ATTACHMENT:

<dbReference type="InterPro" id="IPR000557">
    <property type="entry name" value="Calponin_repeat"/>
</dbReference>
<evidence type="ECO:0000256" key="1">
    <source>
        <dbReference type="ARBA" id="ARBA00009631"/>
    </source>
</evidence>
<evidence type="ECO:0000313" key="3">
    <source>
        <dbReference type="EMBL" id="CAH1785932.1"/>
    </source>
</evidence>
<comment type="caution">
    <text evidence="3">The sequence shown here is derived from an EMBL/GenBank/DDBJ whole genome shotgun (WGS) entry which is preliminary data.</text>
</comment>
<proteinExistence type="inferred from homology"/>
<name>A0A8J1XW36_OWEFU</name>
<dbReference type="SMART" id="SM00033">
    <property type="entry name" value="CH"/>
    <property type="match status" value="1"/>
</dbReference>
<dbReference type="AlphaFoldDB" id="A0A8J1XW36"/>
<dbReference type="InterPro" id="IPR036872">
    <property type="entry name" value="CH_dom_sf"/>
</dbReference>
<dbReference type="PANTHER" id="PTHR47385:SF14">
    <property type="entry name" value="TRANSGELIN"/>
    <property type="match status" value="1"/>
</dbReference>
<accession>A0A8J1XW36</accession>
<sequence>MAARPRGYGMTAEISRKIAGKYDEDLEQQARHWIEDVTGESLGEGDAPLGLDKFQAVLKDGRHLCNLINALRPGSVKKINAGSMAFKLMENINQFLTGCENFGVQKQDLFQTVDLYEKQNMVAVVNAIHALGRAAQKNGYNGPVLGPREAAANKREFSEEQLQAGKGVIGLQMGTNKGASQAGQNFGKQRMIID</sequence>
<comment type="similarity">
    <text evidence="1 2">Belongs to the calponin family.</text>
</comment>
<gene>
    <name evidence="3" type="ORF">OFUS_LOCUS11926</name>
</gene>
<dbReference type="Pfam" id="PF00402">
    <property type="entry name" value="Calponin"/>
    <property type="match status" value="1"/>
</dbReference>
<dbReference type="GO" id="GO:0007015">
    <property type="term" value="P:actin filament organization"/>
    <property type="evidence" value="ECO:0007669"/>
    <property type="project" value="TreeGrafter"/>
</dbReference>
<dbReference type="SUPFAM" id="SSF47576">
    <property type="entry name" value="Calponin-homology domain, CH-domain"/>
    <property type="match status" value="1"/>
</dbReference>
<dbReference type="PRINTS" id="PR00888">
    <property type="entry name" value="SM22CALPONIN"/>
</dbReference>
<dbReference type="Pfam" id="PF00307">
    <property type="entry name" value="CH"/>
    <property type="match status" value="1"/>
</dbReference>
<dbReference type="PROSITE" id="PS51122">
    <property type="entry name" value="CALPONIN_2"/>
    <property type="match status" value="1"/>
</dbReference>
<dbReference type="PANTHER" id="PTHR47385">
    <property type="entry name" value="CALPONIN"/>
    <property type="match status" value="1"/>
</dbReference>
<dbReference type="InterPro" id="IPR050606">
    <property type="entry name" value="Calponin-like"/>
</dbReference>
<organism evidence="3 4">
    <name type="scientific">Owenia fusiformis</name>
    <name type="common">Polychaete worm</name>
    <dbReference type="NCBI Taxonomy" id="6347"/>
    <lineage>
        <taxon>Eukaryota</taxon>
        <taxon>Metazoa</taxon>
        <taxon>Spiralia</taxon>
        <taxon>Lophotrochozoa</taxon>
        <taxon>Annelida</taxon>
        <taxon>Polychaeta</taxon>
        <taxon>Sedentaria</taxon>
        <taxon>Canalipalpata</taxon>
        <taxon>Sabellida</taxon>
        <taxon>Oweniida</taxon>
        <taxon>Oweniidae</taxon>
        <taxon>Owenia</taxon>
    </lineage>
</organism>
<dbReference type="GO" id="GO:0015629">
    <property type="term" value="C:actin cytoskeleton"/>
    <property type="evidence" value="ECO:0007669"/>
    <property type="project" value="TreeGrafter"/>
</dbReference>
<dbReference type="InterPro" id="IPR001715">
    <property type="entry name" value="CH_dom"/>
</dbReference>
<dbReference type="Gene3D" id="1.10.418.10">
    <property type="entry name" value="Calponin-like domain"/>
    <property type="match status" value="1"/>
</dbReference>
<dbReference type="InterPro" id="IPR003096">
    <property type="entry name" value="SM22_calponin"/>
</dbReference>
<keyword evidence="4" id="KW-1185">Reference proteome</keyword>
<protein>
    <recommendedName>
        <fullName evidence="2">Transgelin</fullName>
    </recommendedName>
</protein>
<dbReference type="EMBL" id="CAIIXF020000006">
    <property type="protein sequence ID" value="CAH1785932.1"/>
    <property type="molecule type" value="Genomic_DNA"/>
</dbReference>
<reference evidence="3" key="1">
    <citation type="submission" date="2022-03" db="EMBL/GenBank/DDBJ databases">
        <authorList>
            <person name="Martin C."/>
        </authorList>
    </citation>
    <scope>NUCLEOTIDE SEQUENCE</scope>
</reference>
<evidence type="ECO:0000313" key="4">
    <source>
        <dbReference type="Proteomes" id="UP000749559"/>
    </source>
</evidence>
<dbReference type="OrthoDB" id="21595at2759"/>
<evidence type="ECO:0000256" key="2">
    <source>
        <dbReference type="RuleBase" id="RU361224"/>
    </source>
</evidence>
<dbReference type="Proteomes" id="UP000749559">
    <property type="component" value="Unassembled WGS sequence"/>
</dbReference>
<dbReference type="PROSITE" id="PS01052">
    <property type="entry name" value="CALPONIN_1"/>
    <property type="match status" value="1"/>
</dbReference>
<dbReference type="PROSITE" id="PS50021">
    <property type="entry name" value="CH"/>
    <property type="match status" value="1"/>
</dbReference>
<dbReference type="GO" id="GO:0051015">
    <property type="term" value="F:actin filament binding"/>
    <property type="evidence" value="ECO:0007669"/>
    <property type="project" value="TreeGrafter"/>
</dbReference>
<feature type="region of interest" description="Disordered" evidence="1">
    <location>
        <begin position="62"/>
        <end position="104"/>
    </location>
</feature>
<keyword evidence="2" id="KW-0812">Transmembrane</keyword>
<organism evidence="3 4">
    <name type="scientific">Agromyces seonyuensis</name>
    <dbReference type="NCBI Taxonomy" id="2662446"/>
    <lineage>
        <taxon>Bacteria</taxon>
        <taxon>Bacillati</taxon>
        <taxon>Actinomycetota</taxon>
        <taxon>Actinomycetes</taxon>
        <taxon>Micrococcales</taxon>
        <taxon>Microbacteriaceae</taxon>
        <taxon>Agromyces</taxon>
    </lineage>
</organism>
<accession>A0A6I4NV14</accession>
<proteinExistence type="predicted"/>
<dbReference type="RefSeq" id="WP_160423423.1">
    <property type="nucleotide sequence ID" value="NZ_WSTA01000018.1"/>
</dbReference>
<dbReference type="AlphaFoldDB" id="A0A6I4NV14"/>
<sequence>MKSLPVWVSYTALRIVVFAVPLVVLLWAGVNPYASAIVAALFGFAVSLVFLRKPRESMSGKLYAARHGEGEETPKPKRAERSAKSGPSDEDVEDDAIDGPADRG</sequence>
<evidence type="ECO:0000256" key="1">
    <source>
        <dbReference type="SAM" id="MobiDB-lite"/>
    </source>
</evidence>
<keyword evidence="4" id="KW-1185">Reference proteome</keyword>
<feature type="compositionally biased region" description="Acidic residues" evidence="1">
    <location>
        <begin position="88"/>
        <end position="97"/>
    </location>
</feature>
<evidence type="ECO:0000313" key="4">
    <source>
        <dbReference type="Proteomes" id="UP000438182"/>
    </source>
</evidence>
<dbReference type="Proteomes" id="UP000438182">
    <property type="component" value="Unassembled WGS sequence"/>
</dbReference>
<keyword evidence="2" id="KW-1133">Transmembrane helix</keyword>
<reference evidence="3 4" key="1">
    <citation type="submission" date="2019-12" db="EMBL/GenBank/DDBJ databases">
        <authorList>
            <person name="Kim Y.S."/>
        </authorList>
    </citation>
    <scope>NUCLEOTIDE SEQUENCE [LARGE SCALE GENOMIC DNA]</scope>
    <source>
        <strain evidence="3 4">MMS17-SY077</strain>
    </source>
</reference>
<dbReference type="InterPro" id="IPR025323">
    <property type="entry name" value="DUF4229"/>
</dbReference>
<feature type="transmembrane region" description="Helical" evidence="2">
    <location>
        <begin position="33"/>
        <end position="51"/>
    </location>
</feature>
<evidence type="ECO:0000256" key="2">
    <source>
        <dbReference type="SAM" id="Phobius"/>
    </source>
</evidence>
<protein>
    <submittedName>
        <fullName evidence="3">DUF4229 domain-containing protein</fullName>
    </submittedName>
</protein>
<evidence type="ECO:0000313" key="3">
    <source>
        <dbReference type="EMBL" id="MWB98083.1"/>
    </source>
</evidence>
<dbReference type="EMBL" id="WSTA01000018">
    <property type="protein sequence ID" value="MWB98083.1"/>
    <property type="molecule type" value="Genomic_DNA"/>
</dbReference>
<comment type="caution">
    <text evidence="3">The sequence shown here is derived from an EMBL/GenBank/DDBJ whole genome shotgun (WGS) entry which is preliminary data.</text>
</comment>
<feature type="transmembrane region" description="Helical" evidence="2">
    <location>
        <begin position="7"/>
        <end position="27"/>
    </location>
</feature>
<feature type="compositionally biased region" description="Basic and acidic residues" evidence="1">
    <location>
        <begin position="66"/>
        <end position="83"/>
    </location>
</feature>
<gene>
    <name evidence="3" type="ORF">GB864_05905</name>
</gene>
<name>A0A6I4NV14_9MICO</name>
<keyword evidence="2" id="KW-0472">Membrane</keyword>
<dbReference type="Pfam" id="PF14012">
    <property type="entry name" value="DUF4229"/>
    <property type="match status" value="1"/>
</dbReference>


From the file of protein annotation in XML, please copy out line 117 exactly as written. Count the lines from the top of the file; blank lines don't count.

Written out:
            <person name="Martin C."/>